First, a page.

Tuesday, August 27, 2013

Yankees Running For Their Lives Lately

(Ballsy play.  Courtesy of Getty Images)

(Originally published at IIATMS/TYA)

I guess things were going to balance back out eventually, huh?  After breathing life into their dying season with a 2-week stretch that saw them go 11-3, the Yankees have lost 3 of their last 4 games and looked pretty bad doing it.  The rejuvenated offense that slugged its way to 8 or more runs in 5 of 7 games has now scored 3 or less in 4 straight, 5 or less in 7 straight, and times are starting to get desperate.  The Yankees are damn near must-win territory for the rest of their 31 remaining games and it's starting to show in how Joe manages the offense during this offensively lean stretch of games.  Suddenly the Yankees have become one of the biggest base stealing teams in baseball.

Seriously, When Is Austin Romine Going To Get The Starting Catcher Job?

(Courtesy of Getty Images)

It's been a little over a month since I pointed out the turnaround in Austin Romine's offensive game.  He started putting things together at the plate in July and finished with a stellar .333/.385/.500 batting line (.385 wOBA) in 26 plate appearances.  That performance has earned him a little more playing time in August - 37 PA in 10 games - and he hasn't missed a beat production-wise, hitting .310/.417/.448 (.381 wOBA) this month.  What's strange is that the dramatic increase in production at the plate has not earned Romine the same dramatic increase in PT.  The bulk of the work is still going to Chris Stewart, even as the trends for he and Romine are moving in completely different directions.

Jeter's Latest Return Goes Mostly Unnoticed

Was it just me or was Derek Jeter's return to the lineup last night not even a blip on the radar?  Other than typing his last name into the batting order, I didn't even think about him in terms of having an impact on the game.  Jeter made it easy to not be considered, going 0-3 at the plate with a walk, strikeout, and GIDP and not doing anything noteworthy defensively for better or worse.  The best thing you could say about last night is at least Jeter came through the game healthy.  That's how low the bar has been set for him.

After 3 attempted comebacks, the novelty of Jeter returning has worn off.  This entire season has been a wasted one for him - he's played more MiL rehab games than Major League games - and the bigger concern now is how this lost season and the nonstop leg issues will affect him in 2014.  Expecting Jeter to provide a boost to the team is almost empty hope at this point and that was more apparent last night than in any of his other previous comeback attempts.  If he can manage to finish the season on the field and not the DL, that's about the best we can hope for.

Game 131 Wrap-Up: TOR 5 NYY 2

(Courtesy of Getty Images)

The last time the Yankees faced R.A. Dickey, he was knocking Jayson Nix out for the year with a broken hand and getting taken yard late by Alfonso Soriano to mar an otherwise stellar pitching performance.  Phil Hughes was surprisingly effective his last time out too, so in theory something had to give last night.  Derek Jeter was back in the starting lineup and back in the #2 spot in the order behind Brett Gardner, giving the Yankees arguably the best 1-9 batting order they've had all season.  Crazy to be saying that in the 131st game, but this year hasn't exactly been business as usual.  What has been business as usual is Hughes pitching poorly and he got back to that last night to get this series started off on the wrong foot.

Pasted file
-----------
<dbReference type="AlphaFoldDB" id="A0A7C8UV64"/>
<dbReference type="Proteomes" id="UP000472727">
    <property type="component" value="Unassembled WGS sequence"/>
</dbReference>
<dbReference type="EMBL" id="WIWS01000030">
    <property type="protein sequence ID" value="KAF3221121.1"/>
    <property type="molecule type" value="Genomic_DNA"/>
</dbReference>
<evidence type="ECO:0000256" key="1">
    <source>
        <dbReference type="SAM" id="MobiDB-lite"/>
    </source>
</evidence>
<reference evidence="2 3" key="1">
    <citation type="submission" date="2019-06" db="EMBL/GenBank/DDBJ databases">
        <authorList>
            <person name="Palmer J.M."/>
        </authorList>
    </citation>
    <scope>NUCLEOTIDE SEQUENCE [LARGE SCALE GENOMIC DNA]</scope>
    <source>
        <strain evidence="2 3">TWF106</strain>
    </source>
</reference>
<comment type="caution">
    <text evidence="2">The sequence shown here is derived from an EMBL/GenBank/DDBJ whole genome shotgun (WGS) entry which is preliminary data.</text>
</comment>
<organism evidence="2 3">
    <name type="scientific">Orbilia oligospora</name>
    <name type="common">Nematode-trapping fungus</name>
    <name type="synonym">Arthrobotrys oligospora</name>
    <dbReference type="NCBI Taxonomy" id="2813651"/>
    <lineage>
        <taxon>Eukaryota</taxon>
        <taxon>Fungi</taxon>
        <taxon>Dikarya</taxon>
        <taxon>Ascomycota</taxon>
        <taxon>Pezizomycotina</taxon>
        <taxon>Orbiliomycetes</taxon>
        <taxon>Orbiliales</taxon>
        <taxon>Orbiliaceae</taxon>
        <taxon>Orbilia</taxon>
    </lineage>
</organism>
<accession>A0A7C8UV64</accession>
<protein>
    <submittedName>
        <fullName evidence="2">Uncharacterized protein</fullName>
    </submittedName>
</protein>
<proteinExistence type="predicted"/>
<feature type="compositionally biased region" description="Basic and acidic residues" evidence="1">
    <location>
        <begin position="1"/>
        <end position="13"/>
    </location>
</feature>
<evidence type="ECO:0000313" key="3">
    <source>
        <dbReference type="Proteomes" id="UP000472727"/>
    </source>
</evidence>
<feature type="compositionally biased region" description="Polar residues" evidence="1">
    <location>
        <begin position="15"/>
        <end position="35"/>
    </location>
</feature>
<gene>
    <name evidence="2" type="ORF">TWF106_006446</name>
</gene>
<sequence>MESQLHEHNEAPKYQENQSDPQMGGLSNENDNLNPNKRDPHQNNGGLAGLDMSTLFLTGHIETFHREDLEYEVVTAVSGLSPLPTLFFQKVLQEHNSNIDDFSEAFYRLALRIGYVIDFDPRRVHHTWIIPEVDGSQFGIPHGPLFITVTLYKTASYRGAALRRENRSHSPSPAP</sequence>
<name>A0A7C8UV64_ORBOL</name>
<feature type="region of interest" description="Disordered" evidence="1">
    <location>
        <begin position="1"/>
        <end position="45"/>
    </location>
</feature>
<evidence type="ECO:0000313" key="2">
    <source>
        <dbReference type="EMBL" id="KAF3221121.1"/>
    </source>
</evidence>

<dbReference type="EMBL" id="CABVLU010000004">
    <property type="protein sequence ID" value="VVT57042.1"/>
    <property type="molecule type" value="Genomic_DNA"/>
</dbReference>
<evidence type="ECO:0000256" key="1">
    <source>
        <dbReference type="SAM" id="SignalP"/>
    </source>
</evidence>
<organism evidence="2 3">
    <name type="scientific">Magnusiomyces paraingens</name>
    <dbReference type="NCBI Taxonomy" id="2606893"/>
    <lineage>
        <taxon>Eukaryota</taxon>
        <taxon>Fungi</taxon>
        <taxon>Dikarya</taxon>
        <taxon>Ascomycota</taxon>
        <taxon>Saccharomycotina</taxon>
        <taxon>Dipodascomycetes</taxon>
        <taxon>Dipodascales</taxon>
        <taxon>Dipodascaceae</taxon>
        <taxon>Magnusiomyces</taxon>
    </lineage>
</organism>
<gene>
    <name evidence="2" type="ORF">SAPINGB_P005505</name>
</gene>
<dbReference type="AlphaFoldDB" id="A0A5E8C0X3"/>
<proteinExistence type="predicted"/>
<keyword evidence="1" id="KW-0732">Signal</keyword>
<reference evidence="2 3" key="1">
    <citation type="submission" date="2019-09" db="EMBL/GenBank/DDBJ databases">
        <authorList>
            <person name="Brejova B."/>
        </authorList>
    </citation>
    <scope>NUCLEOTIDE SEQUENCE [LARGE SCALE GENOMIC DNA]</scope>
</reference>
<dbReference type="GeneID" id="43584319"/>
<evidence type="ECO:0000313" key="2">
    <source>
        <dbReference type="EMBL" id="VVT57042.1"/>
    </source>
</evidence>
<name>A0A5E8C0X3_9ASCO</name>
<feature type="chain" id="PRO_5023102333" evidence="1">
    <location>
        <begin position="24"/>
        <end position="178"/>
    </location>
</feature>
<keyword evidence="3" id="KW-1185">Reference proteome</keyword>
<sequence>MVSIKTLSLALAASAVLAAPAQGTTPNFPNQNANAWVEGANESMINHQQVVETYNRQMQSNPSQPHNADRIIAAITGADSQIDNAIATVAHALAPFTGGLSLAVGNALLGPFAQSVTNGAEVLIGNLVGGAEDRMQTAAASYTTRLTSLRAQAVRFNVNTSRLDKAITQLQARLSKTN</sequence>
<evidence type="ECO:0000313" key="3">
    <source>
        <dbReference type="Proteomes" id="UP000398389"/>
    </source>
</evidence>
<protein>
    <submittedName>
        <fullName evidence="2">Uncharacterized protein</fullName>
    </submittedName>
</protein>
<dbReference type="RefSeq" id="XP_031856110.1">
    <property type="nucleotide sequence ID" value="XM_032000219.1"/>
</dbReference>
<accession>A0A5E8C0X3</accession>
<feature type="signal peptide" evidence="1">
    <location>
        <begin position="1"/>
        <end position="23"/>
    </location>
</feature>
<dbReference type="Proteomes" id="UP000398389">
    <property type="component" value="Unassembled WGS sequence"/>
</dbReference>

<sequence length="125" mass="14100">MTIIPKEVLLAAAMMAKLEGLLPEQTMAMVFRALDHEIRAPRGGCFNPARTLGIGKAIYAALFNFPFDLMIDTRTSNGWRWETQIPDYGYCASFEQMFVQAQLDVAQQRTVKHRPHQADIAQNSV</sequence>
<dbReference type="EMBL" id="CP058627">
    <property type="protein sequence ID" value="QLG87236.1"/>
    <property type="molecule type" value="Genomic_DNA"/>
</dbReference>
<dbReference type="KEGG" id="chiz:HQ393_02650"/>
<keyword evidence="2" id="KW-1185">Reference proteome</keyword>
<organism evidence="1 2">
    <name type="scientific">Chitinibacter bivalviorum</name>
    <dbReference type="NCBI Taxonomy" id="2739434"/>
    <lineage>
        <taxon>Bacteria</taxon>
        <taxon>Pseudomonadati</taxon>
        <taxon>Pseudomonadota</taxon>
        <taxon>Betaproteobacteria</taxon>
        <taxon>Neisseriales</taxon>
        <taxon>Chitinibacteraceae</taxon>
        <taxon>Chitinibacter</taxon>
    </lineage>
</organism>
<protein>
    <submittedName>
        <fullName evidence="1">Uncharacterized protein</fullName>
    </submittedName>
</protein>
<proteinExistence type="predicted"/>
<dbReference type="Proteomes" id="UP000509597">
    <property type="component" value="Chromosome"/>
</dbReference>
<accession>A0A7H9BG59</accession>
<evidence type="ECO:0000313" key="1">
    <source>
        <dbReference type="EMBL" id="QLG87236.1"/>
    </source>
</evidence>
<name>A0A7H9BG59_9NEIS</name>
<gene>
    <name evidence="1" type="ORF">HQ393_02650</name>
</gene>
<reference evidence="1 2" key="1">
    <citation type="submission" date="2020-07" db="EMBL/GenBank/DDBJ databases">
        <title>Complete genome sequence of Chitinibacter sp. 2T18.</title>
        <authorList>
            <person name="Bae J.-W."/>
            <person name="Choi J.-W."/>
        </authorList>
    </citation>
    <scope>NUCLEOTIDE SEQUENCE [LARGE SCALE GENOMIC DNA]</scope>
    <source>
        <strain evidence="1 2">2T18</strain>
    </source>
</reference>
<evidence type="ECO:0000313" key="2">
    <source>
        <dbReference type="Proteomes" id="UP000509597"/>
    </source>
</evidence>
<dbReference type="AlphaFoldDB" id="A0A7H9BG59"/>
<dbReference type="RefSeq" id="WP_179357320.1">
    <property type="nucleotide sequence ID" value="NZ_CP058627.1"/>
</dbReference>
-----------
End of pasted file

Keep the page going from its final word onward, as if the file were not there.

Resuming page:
Game Notes:

- The Yankees smallballed their way to a run in the top of the 1st on a Brett Gardner leadoff single, a passed ball, and 2 groundouts.  They scored in a much more conventional way in the 5th on an Alex Rodriguez solo HR, his third since coming off the DL.

- In between those innings, Hughes gave up 2 runs of his own.  His command was back to its usual level, and too many runners on base (4 hits and 2 BB in 4 innings) allowed Toronto to capitalize in the 2nd and 3rd innings.

- Hughes created more trouble for himself in the bottom of the 5th, putting runners on the corners with 1 out, but it was Ichiro who really mucked things up.  For whatever reason, he mistimed his jump on a fly ball at the warning track and dropped it, allowing a run to score and runners to stay at the corners.

- Hughes never recovered from there, giving up an RBI double to the next batter and allowing another run to score on a sac fly before being removed with 2 outs in the inning for David Huff.  No leash for you!

- The Yankees tried to get something going in the late innings, putting a runner on in the 6th, 7th, and 8th and stealing more bases to get guys into scoring position.  They just couldn't come up with a hit when they needed to and went down without much of a fight.

- Give Huff credit where it's due.  He allowed just a single baserunner in 3.1 scoreless innings and struck out 5, preserving the rest of the bullpen for the rest of the week.